If we can’t start with a blank white sheet, let’s start with the 400 page code of 1913 and CHANGE the words, instead of endlessly adding to them.
According to the Washington Times, the US Tax Code is seven times the length of “War and Peace” and contains 4 million words.
According to CCH, the US Tax Code has increased from 400 pages in 1913 to over 72,000 pages by 2011. I wonder how many pages of tax rulings, case law, precedents, contradictory and otherwise there may be. Whereas these numbers are taken from the USA, the same is happening throughout the world.
It’s no wonder then that there are millions of wasted brains devoted to deciphering what all this means. Imagine how much more constructive matters all those smart people might attend to if their days weren’t consumed with the endless analysis of the minutia of the tax system. All those tax lawyers, accountants, tax preparers, and government tax officials, what did they dream of when they were little?
The Right of Government to Tax and the Obligation to Pay
Lawyers for Wesley Snipes using the tax protester “861 argument” argued that the government doesn’t even have the right to tax.
Who gave government the authority to appropriate the fruits of our own labour? And, there is not even meaningful accountability for prudently putting it to use. This is the extreme view but they do raise some questions.
Argument 861 aside, there is a need for individuals to pitch in for required common services that free markets might not otherwise provide. Where the line is drawn about how many services should be provided is the stuff of commonplace political discourse. Regardless of where the line is drawn, surely Governments should not have the authority to endlessly burden citizens with taxes, new taxes, ludicrous amounts of work to comply, account and file all of these at a totally unreasonable cost.
Government Accountability has become Theoretical
The accountability of voting out the politicians who abuse their authority in this regard has become purely theoretical. Each political group has demonstrated that they are equally culpable through their inaction on tax reform, along with their contribution to the problem in the form of additional tax legislation, loopholes and cash grabs. Perilously, elections have become about who gets the reigns of the purse rather than the prudent management of it.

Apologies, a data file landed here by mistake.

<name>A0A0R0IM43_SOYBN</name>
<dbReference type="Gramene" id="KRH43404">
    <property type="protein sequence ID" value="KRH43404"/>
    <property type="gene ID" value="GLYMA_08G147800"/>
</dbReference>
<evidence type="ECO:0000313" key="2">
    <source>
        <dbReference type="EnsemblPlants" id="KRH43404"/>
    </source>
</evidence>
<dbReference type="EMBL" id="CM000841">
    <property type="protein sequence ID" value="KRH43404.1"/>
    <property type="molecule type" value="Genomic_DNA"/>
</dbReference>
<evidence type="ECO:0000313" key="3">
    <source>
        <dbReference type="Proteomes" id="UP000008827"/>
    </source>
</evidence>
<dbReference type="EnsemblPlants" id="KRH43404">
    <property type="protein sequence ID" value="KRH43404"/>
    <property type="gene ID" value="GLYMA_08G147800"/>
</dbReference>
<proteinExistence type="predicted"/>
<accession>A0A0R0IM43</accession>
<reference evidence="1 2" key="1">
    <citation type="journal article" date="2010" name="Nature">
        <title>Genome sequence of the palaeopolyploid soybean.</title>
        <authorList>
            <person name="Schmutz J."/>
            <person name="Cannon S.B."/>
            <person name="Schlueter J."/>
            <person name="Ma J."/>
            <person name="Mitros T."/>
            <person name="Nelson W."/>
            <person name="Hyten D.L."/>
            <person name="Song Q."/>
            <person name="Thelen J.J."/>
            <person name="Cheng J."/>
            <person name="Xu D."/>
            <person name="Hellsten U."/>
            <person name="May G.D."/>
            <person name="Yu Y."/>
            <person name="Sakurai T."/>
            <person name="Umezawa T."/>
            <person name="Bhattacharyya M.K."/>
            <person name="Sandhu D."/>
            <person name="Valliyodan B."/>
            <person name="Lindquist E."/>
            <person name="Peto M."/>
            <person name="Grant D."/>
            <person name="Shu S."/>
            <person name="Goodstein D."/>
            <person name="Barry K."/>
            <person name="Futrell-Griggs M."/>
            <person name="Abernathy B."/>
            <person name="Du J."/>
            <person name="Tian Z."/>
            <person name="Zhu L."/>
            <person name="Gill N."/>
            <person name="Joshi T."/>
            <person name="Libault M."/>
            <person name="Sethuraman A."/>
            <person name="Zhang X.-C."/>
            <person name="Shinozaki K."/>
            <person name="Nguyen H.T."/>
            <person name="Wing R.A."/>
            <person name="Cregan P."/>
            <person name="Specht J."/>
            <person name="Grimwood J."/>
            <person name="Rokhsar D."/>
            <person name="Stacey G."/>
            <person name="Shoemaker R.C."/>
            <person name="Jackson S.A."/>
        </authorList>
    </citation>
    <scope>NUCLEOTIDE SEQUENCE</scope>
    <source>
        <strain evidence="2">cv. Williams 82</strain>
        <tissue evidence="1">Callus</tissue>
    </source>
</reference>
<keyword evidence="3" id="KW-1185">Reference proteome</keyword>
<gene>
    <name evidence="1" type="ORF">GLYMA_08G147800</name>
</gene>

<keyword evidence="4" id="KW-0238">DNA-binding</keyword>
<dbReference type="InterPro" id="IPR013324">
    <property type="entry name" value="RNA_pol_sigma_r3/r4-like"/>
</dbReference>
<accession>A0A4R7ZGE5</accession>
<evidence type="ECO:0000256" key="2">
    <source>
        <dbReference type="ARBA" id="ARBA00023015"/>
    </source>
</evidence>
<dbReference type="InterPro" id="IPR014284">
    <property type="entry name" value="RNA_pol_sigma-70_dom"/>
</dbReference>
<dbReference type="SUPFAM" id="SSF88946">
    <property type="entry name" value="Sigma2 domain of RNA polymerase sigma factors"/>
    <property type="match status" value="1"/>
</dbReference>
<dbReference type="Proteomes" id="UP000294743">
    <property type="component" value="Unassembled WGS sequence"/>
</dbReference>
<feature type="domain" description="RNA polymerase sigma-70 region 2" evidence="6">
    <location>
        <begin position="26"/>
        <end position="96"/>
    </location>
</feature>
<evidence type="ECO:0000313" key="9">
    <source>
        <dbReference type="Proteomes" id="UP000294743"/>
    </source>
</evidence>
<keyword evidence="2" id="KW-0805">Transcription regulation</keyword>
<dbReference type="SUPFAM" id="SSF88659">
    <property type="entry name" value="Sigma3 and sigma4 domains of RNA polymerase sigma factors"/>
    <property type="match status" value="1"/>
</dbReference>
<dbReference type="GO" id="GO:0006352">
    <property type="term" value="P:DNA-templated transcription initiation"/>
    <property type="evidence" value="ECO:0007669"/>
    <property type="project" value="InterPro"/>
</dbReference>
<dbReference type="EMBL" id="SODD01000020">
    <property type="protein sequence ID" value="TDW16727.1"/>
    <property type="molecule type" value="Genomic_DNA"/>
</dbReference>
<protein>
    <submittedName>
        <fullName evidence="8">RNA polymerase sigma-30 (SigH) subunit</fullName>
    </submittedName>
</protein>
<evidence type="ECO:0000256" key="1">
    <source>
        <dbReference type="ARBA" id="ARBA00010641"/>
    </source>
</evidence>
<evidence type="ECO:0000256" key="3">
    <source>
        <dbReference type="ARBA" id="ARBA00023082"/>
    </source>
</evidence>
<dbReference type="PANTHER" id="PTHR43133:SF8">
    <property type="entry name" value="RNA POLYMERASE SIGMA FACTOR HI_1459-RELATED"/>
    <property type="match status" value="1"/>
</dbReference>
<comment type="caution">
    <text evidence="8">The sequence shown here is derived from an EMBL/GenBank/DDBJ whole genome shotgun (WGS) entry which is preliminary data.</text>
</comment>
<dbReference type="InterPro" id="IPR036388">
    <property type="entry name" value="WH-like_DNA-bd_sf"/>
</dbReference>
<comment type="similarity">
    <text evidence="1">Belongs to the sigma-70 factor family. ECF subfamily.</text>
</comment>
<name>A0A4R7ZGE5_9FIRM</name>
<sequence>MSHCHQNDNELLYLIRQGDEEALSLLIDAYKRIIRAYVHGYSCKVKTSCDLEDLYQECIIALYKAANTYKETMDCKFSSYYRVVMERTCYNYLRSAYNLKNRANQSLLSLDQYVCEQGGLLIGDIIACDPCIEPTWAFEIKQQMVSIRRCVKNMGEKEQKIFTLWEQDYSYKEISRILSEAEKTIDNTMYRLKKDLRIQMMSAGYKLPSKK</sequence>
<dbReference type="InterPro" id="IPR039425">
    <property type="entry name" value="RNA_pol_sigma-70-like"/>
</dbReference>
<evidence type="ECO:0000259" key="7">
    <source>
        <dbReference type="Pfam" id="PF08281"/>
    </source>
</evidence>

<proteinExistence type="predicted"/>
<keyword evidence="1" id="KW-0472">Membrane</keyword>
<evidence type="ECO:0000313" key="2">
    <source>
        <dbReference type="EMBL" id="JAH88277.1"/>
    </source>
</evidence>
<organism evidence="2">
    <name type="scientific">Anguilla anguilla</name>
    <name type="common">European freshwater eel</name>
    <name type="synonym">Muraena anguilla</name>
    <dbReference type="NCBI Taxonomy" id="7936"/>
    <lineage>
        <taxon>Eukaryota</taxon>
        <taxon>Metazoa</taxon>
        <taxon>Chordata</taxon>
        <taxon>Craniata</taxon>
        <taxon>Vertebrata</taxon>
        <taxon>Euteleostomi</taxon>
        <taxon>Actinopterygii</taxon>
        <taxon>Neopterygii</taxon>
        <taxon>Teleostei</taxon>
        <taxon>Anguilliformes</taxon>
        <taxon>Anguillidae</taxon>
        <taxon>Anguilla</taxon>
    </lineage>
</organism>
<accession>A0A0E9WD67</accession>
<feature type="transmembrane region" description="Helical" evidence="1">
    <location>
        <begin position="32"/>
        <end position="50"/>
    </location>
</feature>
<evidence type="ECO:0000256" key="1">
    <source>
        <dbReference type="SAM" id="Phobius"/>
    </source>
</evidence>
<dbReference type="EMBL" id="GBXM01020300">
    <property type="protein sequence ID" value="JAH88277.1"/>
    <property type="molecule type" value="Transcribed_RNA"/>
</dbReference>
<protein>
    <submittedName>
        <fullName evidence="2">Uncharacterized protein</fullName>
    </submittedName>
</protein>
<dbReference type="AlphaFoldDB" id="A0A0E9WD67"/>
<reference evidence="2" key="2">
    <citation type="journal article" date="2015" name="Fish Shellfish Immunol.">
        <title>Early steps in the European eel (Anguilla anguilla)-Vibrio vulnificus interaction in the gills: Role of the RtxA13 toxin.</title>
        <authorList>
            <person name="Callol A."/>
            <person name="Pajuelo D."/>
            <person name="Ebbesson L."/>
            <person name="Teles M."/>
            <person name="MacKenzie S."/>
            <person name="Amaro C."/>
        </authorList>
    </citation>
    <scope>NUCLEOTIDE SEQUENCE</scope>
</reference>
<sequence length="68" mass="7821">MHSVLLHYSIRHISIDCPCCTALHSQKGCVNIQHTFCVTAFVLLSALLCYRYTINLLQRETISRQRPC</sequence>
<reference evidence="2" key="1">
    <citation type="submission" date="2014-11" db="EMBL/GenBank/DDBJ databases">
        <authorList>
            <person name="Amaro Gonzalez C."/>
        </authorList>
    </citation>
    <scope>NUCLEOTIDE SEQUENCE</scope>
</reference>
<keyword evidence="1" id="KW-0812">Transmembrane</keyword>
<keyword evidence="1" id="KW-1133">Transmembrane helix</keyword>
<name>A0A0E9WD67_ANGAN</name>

We’ve Crossed an Ethical Line and we Must Return to the Side of Right
Now governments have reached the point where they’ve racked up incredible financial obligations. Debt levels are almost incomprehensible. Worse, monies have been squandered, not invested in endeavours and assets that will yield for generations to come. This is entirely unethical, and Wesley Snipes, et al, have a hugely bolstered position at this point. Who gave governments the authority to encumber unborn generations in exchange for nothing other than yesterday’s abuse?
Legislators Created this Muddle, Taxpayers are Simply Working Within It
Legislators are the authors of their own (and by extension, our own) demise having made this stuff so complex that taxpayers are contorting their structures to optimize their tax position. Each line of tax code has been added for a purpose, to incentivize an industry, to give a break to someone or some group. All this creates “loopholes” as laws are overridden or tweaked. It’s the legal obligation of taxpayers to comply with all this. It’s also completely reasonable for them to act in their own best interest. If there’s an incentive that suggests if you modify where or how you invest, perhaps you’ll do just that and reduce your tax. After all, in many cases that was the intention of the legislation to begin with. So, to call into question the integrity of taxpayers who optimize their tax situation as some in government are screaming out today in their insatiable reach for more cash, is disingenuous at best.
The so called tax inversion we are seeing in which a company switches its domicile through a merger or acquisition is only one of many manifestations of the bed the legislators have made.
Simplicity and Transparency Expose the Wrong Doers
To be sure, not all motives are pure. Corporations, individuals, legislators and politicians don’t always have the “greater good” top of mind. The complexity of the tax system provides thousands of nooks for the ill-motivated to hide. A simplified tax system would provide clarity and transparency. The nooks and other hiding places disappear along with the fancy words and the million dollar arguments.
The Time is Now for Ground up Tax Reform
The time is now for ground up tax reform. This is not a partisan issue. If we can’t start with a blank white sheet, let’s start with the 400 page code of 1913.